The primary purpose of the Kickoff meeting is to establish a theme for the Symposium with associated topics for each session, as well as to agree on a tentative schedule. Advance work by the Symposium General Chair and Co-Chair with input from the Submarine Force Leadership helps guide the committee’s work. Candidate chairs for each session are identified as well as initial suggestions for Keynote, Luncheon, and Banquet speakers. Feedback from the written and online critiques is reviewed in both written and tabulated format, and corrective action items are assigned. Before the next EXCOM meeting, members coordinate and refine the Symposium theme and session content via email. At the second EXCOM meeting, themes, session content, and Session Chair assignments are solidified. Assistant Session Chairs are selected by the Session Chairs. An overall detailed schedule is finned up, and the Call for Paper Abstracts is prepared and released a short time afterwards.

The next series of events consists of Session Chair meetings (up to seven of them) with the entire EXCOM, and additional EXCOM-only meetings (for a total of five). Some of these meetings may be teleconferences. At the first Session Chair meeting, Session Chair responsibilities are laid out and guidelines for development of the sessions are explained. Future Session Chair meetings concentrate on the selection of primary and alternate abstracts and the sessions’ development status. Commander, Submarine Forces approves selection of each abstract and the final drafts of the papers. When satisfied, COMSUBFOR gives written permission to conduct the Symposium. Session Chairs (and others) provide guidance to their authors, review their papers, aid in the preparation of presentations, and conduct murder boards for each presenter. At the EXCOM meetings, details of the arrangements are approved, including everything from the menus and budgets to action items assigned from past feedback. Keynote, Luncheon, and Banquet speakers are finalized, as well as the members of the Leadership Round Table whose discussion rounds out the final day of the Symposium. Progress of session development is monitored closely. Guidance and assistance are provided as appropriate.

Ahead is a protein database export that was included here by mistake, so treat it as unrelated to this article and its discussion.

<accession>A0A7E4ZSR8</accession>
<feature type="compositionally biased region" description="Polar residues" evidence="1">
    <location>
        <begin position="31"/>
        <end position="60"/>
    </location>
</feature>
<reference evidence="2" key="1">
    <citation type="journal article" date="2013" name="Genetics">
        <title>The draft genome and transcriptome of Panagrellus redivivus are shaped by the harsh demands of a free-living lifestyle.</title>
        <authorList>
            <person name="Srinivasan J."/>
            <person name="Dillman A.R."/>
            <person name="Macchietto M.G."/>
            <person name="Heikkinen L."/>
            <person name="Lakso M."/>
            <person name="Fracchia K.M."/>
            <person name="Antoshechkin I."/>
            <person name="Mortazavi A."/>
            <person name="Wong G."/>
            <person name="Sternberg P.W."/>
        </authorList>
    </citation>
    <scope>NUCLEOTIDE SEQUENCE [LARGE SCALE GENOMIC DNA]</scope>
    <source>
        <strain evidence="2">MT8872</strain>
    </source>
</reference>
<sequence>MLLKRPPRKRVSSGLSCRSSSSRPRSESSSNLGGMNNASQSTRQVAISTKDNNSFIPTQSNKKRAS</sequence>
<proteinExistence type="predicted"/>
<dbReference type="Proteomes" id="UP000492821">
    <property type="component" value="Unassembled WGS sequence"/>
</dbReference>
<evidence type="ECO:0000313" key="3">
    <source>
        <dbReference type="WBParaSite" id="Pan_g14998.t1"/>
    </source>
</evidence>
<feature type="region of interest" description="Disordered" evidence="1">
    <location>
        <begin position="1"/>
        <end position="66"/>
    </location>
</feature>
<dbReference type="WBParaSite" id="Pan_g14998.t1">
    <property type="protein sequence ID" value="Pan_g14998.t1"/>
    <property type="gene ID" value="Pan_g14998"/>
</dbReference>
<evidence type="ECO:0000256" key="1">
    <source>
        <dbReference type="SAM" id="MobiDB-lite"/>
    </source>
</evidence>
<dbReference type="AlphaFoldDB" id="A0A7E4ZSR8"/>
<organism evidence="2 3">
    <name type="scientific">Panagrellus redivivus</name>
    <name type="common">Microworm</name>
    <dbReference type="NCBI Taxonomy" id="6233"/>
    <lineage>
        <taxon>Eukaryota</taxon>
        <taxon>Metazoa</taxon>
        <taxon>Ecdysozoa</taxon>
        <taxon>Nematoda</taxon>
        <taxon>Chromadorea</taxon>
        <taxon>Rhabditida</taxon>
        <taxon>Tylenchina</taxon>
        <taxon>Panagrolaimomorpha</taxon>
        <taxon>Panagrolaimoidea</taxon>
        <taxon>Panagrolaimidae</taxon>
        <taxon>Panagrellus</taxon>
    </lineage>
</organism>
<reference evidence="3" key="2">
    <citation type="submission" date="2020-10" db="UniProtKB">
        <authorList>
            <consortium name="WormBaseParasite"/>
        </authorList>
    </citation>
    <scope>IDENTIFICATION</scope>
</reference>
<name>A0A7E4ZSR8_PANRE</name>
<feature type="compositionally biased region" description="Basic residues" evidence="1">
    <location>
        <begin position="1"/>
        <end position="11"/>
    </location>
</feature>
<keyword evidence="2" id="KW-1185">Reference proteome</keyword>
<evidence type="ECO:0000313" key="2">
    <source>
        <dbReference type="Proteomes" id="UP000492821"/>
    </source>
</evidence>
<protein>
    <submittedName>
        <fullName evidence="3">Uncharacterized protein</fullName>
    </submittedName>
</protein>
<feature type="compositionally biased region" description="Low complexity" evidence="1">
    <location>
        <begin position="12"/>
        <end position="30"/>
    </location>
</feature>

The endgame starts a day before the Symposium with a walk-through of all presentations by their authors in the Kossiakoff Center to ensure there are no bugs in the slides and videos as well as to familiarize the presenters with the mechanics of the Kossiakoff auditorium. The morning of the Symposium, while attendees are registering and enjoying the continental breakfast, all speakers are treated to a full breakfast, last-minute guidance, pep talks from the EXCOM leadership, and a heartfelt thank you for their hard work in preparing for the Symposium. The cycle then starts a new.